When you go around the Internet, what mistake do you see most often?
That’s her question. Think about it for a second. Do you see what I mean? I could answer this from so many different levels and perspectives that I’ve actually been stuck on how I wanted to answer it.
Since Liz is asking me for one mistake, I’m going to need your help. So let’s have a discussion in the comment box. I’ll start it off…
Having been a web designer for so many years, you’d think the mistake I’d see most often would have something to with visual design, site architecture, or layout. Sure, there’s plenty of poorly designed sites out there. And we all know plenty of blogs that are poorly organized and cluttered.
But the mistake I see most often isn’t in the way a site looks. The mistake I see most often is how a site owner uses their site to communicate with their audience.
I’m bias, that’s certain. And my bias leans heavily in the direction of conversation and relationship. Yet, I know from experience, that it’s conversations that lead to relationships that lead to business. People want to do business with people – not with businesses. In other words, they want conversation and relationships.
Most website owners, most business owners and a lot of marketing coaches simply don’t get this. They focus on slick or carefully crafted marketing copy that’s meant to evoke an emotional response to create action. I’m not saying that’s bad – not at all. I just think that there’s more.
So what I often see are business owners trying to fit themselves into a method of copy writing that’s not so much about building relationship and which I feel is unnatural. Pick a handful of business websites and read the copy. Tell me if you feel like the business owners want a relationship with you or do they just want your business?
I advise all my clients – even those working with copy writing and marketing gurus – to consider their websites as the beginning of a dialogue with a person in their target audience. Don’t just meet them where they are, engage them in conversation. Write as though you’re sitting with them over coffee, listening closely to the problems they face. And respond with an open, conversational tone.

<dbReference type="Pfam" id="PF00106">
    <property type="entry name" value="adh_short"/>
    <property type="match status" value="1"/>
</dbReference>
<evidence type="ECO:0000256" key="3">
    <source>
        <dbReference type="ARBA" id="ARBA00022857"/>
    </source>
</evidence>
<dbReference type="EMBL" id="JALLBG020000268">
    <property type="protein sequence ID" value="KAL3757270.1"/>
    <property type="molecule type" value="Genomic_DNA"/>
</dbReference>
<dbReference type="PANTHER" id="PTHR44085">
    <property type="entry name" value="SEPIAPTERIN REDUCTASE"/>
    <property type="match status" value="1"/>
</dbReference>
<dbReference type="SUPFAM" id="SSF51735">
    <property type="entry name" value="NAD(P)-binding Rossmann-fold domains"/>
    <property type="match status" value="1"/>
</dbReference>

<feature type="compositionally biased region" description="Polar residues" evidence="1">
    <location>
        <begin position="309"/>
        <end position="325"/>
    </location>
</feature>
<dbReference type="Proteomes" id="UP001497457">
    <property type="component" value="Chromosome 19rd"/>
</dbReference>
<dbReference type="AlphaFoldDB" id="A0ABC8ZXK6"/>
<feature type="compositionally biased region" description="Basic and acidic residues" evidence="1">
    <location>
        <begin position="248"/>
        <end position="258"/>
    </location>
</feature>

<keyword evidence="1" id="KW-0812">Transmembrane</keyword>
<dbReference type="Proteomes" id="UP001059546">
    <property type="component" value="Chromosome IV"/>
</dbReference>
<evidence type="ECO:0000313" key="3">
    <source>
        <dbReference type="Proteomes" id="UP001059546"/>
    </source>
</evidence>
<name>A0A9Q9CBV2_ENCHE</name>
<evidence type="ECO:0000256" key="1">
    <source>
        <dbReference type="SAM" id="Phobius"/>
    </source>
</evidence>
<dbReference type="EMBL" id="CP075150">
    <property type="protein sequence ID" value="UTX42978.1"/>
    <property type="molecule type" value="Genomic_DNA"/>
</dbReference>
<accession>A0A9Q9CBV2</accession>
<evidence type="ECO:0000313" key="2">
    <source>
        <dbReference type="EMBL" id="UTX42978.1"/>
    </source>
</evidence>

This is easier to do on a blog because of the chance for conversation in the comment box. The blog has the advantage as well in that you continue to engage in that conversation with your audience each time your write a post. But you can do this on a static website as well. As you write, just picture yourself having a conversation about where they are.
Remember, people want to do business with people. So don’t be afraid to show who you are as a person. You can be a marketing professional and still be person. Anyway, you know from your own business interactions that connection, personality and temperament play an enormous role in successful business relationships. So why not build your personality into your marketing materials. Let people know who you are right out front. Let them see you as a person. Then invite them to sit at your table with their cup of coffee. Who knows what can happen next.
So I think not actively engaging people in a conversation that can build a relationship is the most common mistake I see in websites.
There are many others – certainly – even around content. So I turn my site over to you to share what mistakes you often see was you’re perusing the web.
And I have to be sure to continue our one2one conversation by asking Liz…
What’s helped you go from just being a writer on a blog to becoming a conversational dynamo?
I can’t wait to see Liz’s answers. She is truly a master at writing conversational copy, if you ask me. But until she answers, let’s talk…